The new emphasis on the heavenly city and the spirituality of the Divine presence in man brought forth the salient feature of the Christian concepts of universalism and freedom. As a place of prayer the physical temple itself does not offer anything to God, consequently it should be open and welcome to all men in whose hearts God may reside. It is his faith and not the cult or the adherence to legality that redeems man. Equally by placing the emphasis on the heavenly city, Christianity brought forth a new concept of freedom built on the emancipation from the laws that bind man to the flesh. This concept of freedom is nowhere more clear than in Galatians 4:26 in the form of the allegory of the two women. The two women stand for the two covenants, for two Jerusalems. One is from Mount Sinai, and brought forth children to slavery, but the second, Jerusalem on High, is freeborn, and it is she who is the mother of Christians. The indication that this heavenly reality has the name Jerusalem simply means that the metaphor of the heavenly spiritual community of fellowship between God and His people came to realization within the religious community of which the earthly Jerusalem was the center. However, one should not understand in this context that geographic Jerusalem is in slavery with her children but it is the old covenant, the old law that is in slavery. Human freedom does not exactly mean independence or self-sufficiency. Real freedom is the work of God who through the Holy Spirit provides man with his freedom.

Paul the Apostle was perhaps the single most important person to develop and elaborate this concept of Christian freedom. He even couched it in political terms current at his time. The thrust of Paul’s thoughts, however, is directed to the heavenly Jerusalem. This Jerusalem of which the Christian is a “citizen” has no man-made foundations, no spatially defined limits. Its builder and its architect is God (Hebrews 11:10) and its “citizenship” is won not through birth or naturalization, but through faith. Jewish eschatology, although conceiving of a heavenly Jerusalem, and an earthly Jerusalem which was a copy of the first, remained associated with the Temple and with a national revival. But according to St. Paul, enrolment in the heavenly city is direct and personal. In this heavenly Jerusalem “where the millions of angels have gathered for the festival, with the whole Church in which everyone is a first-born son and a citizen of heaven”, the blessed people, the saved ones, live in the most glorious company. However, each saved Christian has his individual citizenship in the heavenly city. His heavenly citizenship stands in contradiction to that of the Jew who finds his governing and binding relation in the earthly city. In addition to heavenly Jerusalem, the book of Revelation (21:11ff) speaks of a new Jerusalem which is actually a metaphorical figure used to describe the bliss of the redeemed community in the presence of God. Revelation refers to this Jerusalem as a holy city “coming down from God out of heaven, as beautiful as a bride all dressed for her husband”. In this city, God lives among men and He will wipe away all tears from their eyes, there will be no more death, and no more mourning or sadness. This last thought of a heavenly city which descends to become the new consummation city is distinctively New Testament doctrine.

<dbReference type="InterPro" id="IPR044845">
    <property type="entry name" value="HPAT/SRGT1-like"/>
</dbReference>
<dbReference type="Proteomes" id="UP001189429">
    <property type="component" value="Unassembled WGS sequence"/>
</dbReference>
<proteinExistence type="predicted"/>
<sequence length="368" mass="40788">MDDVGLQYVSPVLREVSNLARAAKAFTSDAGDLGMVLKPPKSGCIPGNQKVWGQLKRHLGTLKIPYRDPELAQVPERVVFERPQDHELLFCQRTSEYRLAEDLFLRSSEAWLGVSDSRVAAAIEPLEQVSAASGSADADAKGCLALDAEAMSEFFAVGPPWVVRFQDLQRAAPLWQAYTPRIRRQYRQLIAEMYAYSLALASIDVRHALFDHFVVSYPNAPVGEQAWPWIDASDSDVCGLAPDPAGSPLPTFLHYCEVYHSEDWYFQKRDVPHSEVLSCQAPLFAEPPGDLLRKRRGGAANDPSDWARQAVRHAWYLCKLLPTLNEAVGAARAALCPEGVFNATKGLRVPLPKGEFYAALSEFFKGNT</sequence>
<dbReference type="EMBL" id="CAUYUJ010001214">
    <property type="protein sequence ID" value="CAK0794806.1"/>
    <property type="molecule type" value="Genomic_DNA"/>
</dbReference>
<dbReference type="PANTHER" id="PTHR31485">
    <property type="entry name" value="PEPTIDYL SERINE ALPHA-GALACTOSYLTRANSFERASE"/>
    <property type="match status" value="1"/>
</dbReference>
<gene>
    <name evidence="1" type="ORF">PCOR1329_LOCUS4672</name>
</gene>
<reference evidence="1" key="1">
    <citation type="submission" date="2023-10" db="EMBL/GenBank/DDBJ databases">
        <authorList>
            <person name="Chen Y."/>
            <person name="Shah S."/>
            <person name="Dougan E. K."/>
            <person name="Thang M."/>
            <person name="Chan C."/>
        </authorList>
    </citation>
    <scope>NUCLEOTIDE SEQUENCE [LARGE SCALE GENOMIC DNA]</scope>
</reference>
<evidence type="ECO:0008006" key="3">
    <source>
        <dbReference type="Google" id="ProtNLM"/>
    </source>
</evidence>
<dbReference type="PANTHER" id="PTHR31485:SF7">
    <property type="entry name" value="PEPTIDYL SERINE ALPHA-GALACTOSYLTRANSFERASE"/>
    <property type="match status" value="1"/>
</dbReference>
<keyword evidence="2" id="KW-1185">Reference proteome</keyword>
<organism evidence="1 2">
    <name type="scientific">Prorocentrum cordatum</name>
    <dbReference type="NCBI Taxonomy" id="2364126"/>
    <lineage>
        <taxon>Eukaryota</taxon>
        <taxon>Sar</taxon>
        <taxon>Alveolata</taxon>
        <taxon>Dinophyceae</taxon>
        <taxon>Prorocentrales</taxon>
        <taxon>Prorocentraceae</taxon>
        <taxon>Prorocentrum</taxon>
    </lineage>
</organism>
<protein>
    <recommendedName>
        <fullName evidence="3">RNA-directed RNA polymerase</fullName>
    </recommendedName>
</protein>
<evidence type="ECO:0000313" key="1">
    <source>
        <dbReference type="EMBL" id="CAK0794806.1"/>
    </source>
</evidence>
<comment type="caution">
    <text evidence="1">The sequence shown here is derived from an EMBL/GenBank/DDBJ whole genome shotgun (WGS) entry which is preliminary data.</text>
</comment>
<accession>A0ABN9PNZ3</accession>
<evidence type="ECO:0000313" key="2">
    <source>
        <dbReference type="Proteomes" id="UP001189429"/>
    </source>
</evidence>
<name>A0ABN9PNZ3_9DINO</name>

In sum, Jerusalem of the New Testament is the symbol of the New Covenant, new citizenship, a citizenship that is universal and not national, spiritual and not materially rooted. It is based on faith and provides the individual direct access to and relationship with his Creator. Heavenly Jerusalem is then seen as the culmination of the Church in its fullest perfection. When the final consummation occurs, Heavenly Jerusalem becomes New Jerusalem—the final abode of the blessed.

The above is the theological framework in which Jerusalem, The City of God, the heavenly city, was conceived. However, earthly Jerusalem was for most, if not all, Christians no less significant and important. Jerusalem was the seat where redemption took place through the sacrificial drama of Christ’s crucifixion. The importance of earthly Jerusalem was not then forsaken for the heavenly one. The headquarters of the organized Church, yes, moved to Rome and Constantinople, yet the Christian popular, as well as the theological, mind kept focusing on the earthly so much that this was one of the major reasons, if not the primary one, for the Crusades.

Shortly after the crucifixion took place, the Romans destroyed the Temple and the rest of Jerusalem. To the Christian, that seemed to be the fulfillment of the Old Testament prophetic message that earthly Jerusalem is the evil city that kills the messengers of God and will be destroyed because of that and because its inhabitants have not wanted to be gathered (Matthew 23:37ff). The destruction of the Temple gave the Christians reassurance that it was a just retribution for the crucifixion of Jesus. As a result of Jerusalem’s fall, Christians definitely cast their lot with the world that lay outside Judaism, a religion which at the time seemed to most of them to have become meaningless.